You may have detected a New Zealand theme in my reading lately. This is because your Resident Judge is currently in the land of the Long White Cloud, and I often enjoy reading a book about or from the places I visit on holiday. I’d already packed this book to bring with me, and was even further inspired to bump it up the “To Be Read While On Holiday” pile by visiting Janet Frame’s house between Christchurch and Dunedin.
This book is very similar to her autobiography because it shares many autobiographical elements. However, it is written as fiction with the barely disguised Frame family- the older sister who dies from burns (as distinct from drowning); the mentally troubled second sister (Janet herself); the epileptic, miserly brother, and the flighty and materialistic younger sister. I’m not sure what her family thought about this book, which was one of the most warmly acclaimed of her novels, as they are certainly all identified quite clearly here. I did read a biography of Janet Frame by Michael King some years ago, and I can’t remember what the family’s response was.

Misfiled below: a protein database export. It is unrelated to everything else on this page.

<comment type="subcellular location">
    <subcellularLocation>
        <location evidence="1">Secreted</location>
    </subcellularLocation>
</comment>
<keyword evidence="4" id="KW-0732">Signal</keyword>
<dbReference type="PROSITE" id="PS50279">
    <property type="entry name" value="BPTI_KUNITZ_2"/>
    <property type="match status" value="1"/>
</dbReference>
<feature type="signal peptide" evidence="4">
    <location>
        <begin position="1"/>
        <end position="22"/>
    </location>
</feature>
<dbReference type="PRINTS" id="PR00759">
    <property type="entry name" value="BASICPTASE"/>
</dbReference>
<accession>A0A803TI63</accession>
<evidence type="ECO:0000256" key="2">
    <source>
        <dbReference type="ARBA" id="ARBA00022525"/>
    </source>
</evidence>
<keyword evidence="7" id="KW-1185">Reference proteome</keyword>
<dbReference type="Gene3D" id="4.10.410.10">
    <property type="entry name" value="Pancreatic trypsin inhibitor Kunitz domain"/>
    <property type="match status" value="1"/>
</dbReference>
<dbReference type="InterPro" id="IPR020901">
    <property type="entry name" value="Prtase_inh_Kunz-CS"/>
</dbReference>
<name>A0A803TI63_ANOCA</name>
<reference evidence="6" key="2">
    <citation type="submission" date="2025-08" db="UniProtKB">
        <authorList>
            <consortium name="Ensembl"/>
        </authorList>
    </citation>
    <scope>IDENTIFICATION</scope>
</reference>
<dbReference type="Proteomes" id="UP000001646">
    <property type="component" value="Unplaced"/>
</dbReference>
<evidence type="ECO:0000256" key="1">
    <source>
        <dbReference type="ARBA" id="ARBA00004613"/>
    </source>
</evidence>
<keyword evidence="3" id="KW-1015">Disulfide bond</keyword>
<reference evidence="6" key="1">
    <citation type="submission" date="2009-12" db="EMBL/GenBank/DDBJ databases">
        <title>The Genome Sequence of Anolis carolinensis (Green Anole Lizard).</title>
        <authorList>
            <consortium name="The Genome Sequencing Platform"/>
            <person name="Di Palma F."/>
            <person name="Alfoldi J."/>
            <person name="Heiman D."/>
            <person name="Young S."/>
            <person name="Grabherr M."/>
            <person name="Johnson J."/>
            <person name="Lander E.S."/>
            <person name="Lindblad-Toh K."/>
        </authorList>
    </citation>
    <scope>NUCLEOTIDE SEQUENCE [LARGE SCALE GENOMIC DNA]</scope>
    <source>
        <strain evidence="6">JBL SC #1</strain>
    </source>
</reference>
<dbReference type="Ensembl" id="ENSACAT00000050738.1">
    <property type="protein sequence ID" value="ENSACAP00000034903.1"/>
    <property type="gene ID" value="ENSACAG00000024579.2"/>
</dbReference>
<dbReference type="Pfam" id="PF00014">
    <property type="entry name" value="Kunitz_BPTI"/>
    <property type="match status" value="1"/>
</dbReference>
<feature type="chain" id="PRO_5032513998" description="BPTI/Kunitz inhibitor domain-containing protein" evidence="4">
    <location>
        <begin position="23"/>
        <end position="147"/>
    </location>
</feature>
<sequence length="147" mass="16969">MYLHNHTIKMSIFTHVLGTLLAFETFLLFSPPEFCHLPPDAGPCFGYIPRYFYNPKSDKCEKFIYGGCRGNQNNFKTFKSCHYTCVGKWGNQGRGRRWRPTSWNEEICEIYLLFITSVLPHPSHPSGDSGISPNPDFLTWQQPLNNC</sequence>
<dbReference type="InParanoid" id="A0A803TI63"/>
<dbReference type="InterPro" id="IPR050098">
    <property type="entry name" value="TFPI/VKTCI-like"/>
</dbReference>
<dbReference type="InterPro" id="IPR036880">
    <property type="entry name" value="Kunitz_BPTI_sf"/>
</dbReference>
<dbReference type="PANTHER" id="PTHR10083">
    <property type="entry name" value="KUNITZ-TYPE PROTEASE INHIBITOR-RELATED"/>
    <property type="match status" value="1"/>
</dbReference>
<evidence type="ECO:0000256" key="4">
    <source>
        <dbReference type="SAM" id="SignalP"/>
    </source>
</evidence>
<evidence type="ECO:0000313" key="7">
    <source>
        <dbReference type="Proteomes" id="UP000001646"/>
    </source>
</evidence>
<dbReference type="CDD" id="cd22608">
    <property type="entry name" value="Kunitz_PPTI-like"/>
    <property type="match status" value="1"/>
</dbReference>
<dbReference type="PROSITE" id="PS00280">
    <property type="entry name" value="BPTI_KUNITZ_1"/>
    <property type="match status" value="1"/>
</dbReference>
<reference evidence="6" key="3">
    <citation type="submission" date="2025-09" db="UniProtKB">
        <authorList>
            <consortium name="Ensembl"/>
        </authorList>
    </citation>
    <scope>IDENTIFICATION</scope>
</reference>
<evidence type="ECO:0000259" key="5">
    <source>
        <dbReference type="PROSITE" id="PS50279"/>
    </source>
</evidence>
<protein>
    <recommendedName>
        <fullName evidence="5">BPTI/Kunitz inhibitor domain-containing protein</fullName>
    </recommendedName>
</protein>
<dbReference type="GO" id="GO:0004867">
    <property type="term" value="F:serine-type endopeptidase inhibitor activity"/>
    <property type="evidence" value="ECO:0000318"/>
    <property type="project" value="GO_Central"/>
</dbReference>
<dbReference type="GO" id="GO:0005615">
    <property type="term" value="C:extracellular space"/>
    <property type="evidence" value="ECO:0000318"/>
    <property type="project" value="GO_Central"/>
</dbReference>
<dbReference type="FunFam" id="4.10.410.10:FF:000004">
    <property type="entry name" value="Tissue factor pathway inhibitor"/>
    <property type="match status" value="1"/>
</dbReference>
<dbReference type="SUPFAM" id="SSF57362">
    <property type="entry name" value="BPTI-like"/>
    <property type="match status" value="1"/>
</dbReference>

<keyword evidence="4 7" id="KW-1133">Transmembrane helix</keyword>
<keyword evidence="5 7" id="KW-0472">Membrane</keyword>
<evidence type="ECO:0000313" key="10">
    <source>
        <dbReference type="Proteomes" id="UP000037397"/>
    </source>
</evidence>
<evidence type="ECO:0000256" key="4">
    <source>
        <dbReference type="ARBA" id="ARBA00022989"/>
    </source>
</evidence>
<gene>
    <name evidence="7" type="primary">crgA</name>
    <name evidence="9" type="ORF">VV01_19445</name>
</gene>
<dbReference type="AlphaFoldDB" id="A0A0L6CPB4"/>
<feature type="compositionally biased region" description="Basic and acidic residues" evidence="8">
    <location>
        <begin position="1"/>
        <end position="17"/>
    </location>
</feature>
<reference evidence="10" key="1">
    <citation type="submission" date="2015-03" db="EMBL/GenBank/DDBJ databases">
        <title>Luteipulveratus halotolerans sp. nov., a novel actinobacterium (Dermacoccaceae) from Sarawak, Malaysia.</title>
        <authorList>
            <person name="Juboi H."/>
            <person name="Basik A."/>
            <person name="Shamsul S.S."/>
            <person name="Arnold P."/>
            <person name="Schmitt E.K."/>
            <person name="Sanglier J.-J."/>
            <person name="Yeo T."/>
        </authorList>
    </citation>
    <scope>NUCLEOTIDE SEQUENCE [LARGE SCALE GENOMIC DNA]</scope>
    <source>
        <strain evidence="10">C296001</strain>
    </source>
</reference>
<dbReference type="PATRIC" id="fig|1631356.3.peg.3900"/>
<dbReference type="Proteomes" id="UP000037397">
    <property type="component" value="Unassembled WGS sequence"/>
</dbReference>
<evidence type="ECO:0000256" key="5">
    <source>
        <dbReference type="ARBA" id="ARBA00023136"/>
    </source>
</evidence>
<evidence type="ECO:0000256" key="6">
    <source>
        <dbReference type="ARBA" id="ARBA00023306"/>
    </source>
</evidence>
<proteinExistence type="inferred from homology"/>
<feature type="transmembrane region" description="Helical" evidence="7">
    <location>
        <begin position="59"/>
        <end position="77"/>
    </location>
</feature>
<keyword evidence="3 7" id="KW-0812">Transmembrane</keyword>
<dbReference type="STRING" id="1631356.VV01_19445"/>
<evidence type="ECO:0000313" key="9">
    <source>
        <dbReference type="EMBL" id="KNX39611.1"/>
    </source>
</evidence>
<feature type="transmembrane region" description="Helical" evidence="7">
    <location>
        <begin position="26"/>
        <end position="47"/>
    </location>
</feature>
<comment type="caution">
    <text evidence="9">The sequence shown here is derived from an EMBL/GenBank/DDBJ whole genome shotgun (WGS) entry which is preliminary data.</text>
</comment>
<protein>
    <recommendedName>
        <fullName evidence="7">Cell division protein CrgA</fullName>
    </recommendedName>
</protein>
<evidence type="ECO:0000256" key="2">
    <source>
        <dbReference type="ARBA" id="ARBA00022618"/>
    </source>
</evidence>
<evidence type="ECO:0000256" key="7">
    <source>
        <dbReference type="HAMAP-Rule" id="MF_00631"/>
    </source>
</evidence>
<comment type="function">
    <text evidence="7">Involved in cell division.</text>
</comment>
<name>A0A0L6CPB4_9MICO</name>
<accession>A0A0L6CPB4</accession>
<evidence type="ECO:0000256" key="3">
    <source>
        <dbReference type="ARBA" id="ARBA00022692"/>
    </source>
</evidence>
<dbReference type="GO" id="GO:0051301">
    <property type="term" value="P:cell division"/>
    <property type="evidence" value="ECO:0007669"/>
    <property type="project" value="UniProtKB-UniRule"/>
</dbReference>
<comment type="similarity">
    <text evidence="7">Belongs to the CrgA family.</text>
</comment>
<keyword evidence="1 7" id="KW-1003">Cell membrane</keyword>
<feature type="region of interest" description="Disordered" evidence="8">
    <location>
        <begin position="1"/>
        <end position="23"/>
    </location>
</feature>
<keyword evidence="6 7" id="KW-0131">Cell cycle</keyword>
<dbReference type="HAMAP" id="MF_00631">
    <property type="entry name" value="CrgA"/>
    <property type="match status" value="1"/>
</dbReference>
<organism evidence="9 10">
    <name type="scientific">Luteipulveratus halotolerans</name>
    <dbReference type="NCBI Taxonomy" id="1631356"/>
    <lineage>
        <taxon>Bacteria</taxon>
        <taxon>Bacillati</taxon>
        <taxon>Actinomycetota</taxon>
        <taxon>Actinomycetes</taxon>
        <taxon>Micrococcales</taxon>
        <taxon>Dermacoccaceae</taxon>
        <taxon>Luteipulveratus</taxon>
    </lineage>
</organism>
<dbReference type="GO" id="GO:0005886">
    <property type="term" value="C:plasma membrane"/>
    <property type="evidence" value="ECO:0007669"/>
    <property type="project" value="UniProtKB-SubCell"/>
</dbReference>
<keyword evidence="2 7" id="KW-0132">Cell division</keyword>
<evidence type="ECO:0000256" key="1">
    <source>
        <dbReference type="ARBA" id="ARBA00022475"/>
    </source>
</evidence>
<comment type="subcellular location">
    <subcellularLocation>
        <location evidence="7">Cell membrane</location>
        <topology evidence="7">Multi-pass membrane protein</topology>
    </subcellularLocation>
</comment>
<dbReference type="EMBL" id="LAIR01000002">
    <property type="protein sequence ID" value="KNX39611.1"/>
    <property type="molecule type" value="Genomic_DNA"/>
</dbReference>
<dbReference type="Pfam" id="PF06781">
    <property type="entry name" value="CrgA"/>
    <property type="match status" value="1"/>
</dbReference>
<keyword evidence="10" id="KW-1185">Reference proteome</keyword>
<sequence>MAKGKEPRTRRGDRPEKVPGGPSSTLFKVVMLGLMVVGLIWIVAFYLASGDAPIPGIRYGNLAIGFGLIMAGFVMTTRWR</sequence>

Although Frame’s autobiography was filmed by Jane Campion as “An Angel at My Table”, film of course always transforms an autobiographical source into something different. The main character is the observed in a film, along with the other characters, rather than the observer in the book who sees from the inside out. In this regard, probably Owls Do Cry and the film are closely linked, more than the autobiography and the film that bears its name.
Frame writes beautifully with a real poetic sensibility. At times her imagery is oblique and somehow distorted, but because of this it feels crisp, clear and somehow innocent. It is truly original. The first section tells of the children’s poor and straitened childhood, and their grief after the death of the older sister. Then the book splits into three strands, tracing the narrative through the perspective on each of the three remaining children in turn, twenty years later. Toby, the brother, suffers from epilepsy and is “a shingle short” and lives an unhappy, frustrated, cloistered adult life with his parents. Chick (or Teresa which she now prefers to be called) is married with two children in the North Island, and her narrative is presented in the form of a diary as she and her husband strive for respectability and acceptance in a socially stratified community which sees through their materialism and anxiety about possessions and impressions. The final strand is from Daphne (Janet’s) point of view and is fey, unhinged and lyrical. There is a short epilogue that jumps ahead a further number of years, with a “what happened next” summary approach.
I’ve really enjoyed reading this book, having now seen the Oamaru that she fictionalized as Waimaru in this book. She captures so well the cold and greasy poverty of working class rural life, the anxiety of adolescence, the fug of family and the pain of being human.